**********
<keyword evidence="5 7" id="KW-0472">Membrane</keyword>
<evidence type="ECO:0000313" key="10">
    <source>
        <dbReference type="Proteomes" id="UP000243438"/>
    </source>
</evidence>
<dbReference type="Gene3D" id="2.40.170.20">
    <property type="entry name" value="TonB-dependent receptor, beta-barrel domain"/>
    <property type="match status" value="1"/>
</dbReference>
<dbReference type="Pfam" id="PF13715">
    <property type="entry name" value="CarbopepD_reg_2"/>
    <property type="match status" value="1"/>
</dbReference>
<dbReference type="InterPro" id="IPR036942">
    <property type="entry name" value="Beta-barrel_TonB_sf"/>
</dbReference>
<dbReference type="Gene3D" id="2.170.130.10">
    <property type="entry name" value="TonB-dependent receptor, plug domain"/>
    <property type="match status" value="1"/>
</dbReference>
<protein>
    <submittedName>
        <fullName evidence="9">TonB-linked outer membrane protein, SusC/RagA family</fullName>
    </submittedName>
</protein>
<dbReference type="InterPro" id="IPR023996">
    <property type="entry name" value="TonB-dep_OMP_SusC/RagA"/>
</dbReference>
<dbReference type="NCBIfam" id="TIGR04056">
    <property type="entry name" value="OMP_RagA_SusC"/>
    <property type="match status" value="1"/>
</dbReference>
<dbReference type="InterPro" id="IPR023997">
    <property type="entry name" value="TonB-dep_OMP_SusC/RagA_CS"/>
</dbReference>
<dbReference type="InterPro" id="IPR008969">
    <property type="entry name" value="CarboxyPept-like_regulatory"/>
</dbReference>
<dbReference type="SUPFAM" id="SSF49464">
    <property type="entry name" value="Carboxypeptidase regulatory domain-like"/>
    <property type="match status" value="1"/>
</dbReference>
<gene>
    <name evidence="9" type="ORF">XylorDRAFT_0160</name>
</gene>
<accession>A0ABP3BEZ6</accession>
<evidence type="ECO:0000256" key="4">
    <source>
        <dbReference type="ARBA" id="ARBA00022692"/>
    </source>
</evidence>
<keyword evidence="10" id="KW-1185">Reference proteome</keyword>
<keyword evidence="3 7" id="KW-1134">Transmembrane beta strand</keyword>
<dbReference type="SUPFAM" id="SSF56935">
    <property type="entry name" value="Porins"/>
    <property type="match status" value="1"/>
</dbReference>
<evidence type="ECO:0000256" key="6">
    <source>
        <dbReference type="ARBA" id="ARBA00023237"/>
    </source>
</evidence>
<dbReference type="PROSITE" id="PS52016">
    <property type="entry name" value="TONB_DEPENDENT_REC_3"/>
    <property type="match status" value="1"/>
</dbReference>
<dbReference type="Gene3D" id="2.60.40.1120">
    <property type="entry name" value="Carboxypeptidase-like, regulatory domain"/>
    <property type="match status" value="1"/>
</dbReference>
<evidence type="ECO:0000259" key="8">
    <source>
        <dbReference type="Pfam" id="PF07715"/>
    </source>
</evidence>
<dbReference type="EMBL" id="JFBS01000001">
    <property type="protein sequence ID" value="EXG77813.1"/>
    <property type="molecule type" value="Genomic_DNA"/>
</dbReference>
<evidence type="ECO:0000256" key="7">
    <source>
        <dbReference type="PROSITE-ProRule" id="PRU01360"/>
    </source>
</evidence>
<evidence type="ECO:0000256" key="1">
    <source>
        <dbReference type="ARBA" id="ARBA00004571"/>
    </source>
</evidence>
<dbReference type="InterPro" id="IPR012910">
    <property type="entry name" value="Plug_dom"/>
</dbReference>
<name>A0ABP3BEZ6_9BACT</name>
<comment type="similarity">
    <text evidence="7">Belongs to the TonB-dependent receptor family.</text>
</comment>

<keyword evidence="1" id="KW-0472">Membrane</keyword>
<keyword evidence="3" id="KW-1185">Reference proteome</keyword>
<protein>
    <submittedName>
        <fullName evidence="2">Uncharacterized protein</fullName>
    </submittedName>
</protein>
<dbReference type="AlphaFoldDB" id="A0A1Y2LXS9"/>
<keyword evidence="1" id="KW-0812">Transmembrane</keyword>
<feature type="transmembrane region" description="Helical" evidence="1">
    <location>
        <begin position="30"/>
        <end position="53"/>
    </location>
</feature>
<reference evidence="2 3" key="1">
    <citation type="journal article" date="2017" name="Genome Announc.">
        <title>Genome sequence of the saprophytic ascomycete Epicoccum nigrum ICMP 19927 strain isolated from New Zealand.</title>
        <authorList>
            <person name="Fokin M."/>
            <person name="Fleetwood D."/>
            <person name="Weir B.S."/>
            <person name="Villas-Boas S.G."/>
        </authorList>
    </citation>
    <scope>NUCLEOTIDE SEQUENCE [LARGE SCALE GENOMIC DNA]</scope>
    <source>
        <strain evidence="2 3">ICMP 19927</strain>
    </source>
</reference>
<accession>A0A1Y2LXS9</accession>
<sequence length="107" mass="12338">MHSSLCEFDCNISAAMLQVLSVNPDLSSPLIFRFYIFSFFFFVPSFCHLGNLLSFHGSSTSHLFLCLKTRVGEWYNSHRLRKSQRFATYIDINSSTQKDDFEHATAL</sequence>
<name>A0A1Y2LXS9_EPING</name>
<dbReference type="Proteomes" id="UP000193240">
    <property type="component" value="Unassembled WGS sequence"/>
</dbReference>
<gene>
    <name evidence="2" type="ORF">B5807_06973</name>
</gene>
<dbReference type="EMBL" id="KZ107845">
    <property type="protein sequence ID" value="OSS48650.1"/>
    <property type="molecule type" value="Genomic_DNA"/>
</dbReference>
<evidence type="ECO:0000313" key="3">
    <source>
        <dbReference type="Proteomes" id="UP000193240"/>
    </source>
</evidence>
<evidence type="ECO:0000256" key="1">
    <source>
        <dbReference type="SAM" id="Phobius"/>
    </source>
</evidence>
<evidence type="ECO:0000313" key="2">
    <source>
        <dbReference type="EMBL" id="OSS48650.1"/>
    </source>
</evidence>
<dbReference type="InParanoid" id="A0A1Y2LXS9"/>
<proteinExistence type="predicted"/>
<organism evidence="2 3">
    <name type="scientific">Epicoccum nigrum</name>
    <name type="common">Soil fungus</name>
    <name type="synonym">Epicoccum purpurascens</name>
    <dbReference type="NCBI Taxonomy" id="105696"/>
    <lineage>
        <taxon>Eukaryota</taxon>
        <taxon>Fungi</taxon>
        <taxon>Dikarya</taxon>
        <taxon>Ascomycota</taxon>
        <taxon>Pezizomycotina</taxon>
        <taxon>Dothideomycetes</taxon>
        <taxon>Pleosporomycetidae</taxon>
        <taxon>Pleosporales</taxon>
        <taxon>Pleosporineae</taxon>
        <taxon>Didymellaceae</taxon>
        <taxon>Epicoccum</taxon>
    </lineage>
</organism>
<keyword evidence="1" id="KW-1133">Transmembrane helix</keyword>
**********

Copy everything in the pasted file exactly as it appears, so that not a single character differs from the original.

<keyword evidence="5 7" id="KW-0472">Membrane</keyword>
<evidence type="ECO:0000313" key="10">
    <source>
        <dbReference type="Proteomes" id="UP000243438"/>
    </source>
</evidence>
<dbReference type="Gene3D" id="2.40.170.20">
    <property type="entry name" value="TonB-dependent receptor, beta-barrel domain"/>
    <property type="match status" value="1"/>
</dbReference>
<dbReference type="Pfam" id="PF13715">
    <property type="entry name" value="CarbopepD_reg_2"/>
    <property type="match status" value="1"/>
</dbReference>
<dbReference type="InterPro" id="IPR036942">
    <property type="entry name" value="Beta-barrel_TonB_sf"/>
</dbReference>
<dbReference type="Gene3D" id="2.170.130.10">
    <property type="entry name" value="TonB-dependent receptor, plug domain"/>
    <property type="match status" value="1"/>
</dbReference>
<protein>
    <submittedName>
        <fullName evidence="9">TonB-linked outer membrane protein, SusC/RagA family</fullName>
    </submittedName>
</protein>
<dbReference type="InterPro" id="IPR023996">
    <property type="entry name" value="TonB-dep_OMP_SusC/RagA"/>
</dbReference>
<dbReference type="NCBIfam" id="TIGR04056">
    <property type="entry name" value="OMP_RagA_SusC"/>
    <property type="match status" value="1"/>
</dbReference>
<dbReference type="InterPro" id="IPR023997">
    <property type="entry name" value="TonB-dep_OMP_SusC/RagA_CS"/>
</dbReference>
<dbReference type="InterPro" id="IPR008969">
    <property type="entry name" value="CarboxyPept-like_regulatory"/>
</dbReference>
<dbReference type="SUPFAM" id="SSF49464">
    <property type="entry name" value="Carboxypeptidase regulatory domain-like"/>
    <property type="match status" value="1"/>
</dbReference>
<gene>
    <name evidence="9" type="ORF">XylorDRAFT_0160</name>
</gene>
<accession>A0ABP3BEZ6</accession>
<evidence type="ECO:0000256" key="4">
    <source>
        <dbReference type="ARBA" id="ARBA00022692"/>
    </source>
</evidence>
<keyword evidence="10" id="KW-1185">Reference proteome</keyword>
<keyword evidence="3 7" id="KW-1134">Transmembrane beta strand</keyword>
<dbReference type="SUPFAM" id="SSF56935">
    <property type="entry name" value="Porins"/>
    <property type="match status" value="1"/>
</dbReference>
<evidence type="ECO:0000256" key="6">
    <source>
        <dbReference type="ARBA" id="ARBA00023237"/>
    </source>
</evidence>
<dbReference type="PROSITE" id="PS52016">
    <property type="entry name" value="TONB_DEPENDENT_REC_3"/>
    <property type="match status" value="1"/>
</dbReference>
<dbReference type="Gene3D" id="2.60.40.1120">
    <property type="entry name" value="Carboxypeptidase-like, regulatory domain"/>
    <property type="match status" value="1"/>
</dbReference>
<evidence type="ECO:0000259" key="8">
    <source>
        <dbReference type="Pfam" id="PF07715"/>
    </source>
</evidence>
<dbReference type="EMBL" id="JFBS01000001">
    <property type="protein sequence ID" value="EXG77813.1"/>
    <property type="molecule type" value="Genomic_DNA"/>
</dbReference>
<evidence type="ECO:0000256" key="7">
    <source>
        <dbReference type="PROSITE-ProRule" id="PRU01360"/>
    </source>
</evidence>
<evidence type="ECO:0000256" key="1">
    <source>
        <dbReference type="ARBA" id="ARBA00004571"/>
    </source>
</evidence>
<dbReference type="InterPro" id="IPR012910">
    <property type="entry name" value="Plug_dom"/>
</dbReference>
<name>A0ABP3BEZ6_9BACT</name>
<comment type="similarity">
    <text evidence="7">Belongs to the TonB-dependent receptor family.</text>
</comment>

<keyword evidence="1" id="KW-0472">Membrane</keyword>
<keyword evidence="3" id="KW-1185">Reference proteome</keyword>
<protein>
    <submittedName>
        <fullName evidence="2">Uncharacterized protein</fullName>
    </submittedName>
</protein>
<dbReference type="AlphaFoldDB" id="A0A1Y2LXS9"/>
<keyword evidence="1" id="KW-0812">Transmembrane</keyword>
<feature type="transmembrane region" description="Helical" evidence="1">
    <location>
        <begin position="30"/>
        <end position="53"/>
    </location>
</feature>
<reference evidence="2 3" key="1">
    <citation type="journal article" date="2017" name="Genome Announc.">
        <title>Genome sequence of the saprophytic ascomycete Epicoccum nigrum ICMP 19927 strain isolated from New Zealand.</title>
        <authorList>
            <person name="Fokin M."/>
            <person name="Fleetwood D."/>
            <person name="Weir B.S."/>
            <person name="Villas-Boas S.G."/>
        </authorList>
    </citation>
    <scope>NUCLEOTIDE SEQUENCE [LARGE SCALE GENOMIC DNA]</scope>
    <source>
        <strain evidence="2 3">ICMP 19927</strain>
    </source>
</reference>
<accession>A0A1Y2LXS9</accession>
<sequence length="107" mass="12338">MHSSLCEFDCNISAAMLQVLSVNPDLSSPLIFRFYIFSFFFFVPSFCHLGNLLSFHGSSTSHLFLCLKTRVGEWYNSHRLRKSQRFATYIDINSSTQKDDFEHATAL</sequence>
<name>A0A1Y2LXS9_EPING</name>
<dbReference type="Proteomes" id="UP000193240">
    <property type="component" value="Unassembled WGS sequence"/>
</dbReference>
<gene>
    <name evidence="2" type="ORF">B5807_06973</name>
</gene>
<dbReference type="EMBL" id="KZ107845">
    <property type="protein sequence ID" value="OSS48650.1"/>
    <property type="molecule type" value="Genomic_DNA"/>
</dbReference>
<evidence type="ECO:0000313" key="3">
    <source>
        <dbReference type="Proteomes" id="UP000193240"/>
    </source>
</evidence>
<evidence type="ECO:0000256" key="1">
    <source>
        <dbReference type="SAM" id="Phobius"/>
    </source>
</evidence>
<evidence type="ECO:0000313" key="2">
    <source>
        <dbReference type="EMBL" id="OSS48650.1"/>
    </source>
</evidence>
<dbReference type="InParanoid" id="A0A1Y2LXS9"/>
<proteinExistence type="predicted"/>
<organism evidence="2 3">
    <name type="scientific">Epicoccum nigrum</name>
    <name type="common">Soil fungus</name>
    <name type="synonym">Epicoccum purpurascens</name>
    <dbReference type="NCBI Taxonomy" id="105696"/>
    <lineage>
        <taxon>Eukaryota</taxon>
        <taxon>Fungi</taxon>
        <taxon>Dikarya</taxon>
        <taxon>Ascomycota</taxon>
        <taxon>Pezizomycotina</taxon>
        <taxon>Dothideomycetes</taxon>
        <taxon>Pleosporomycetidae</taxon>
        <taxon>Pleosporales</taxon>
        <taxon>Pleosporineae</taxon>
        <taxon>Didymellaceae</taxon>
        <taxon>Epicoccum</taxon>
    </lineage>
</organism>
<keyword evidence="1" id="KW-1133">Transmembrane helix</keyword>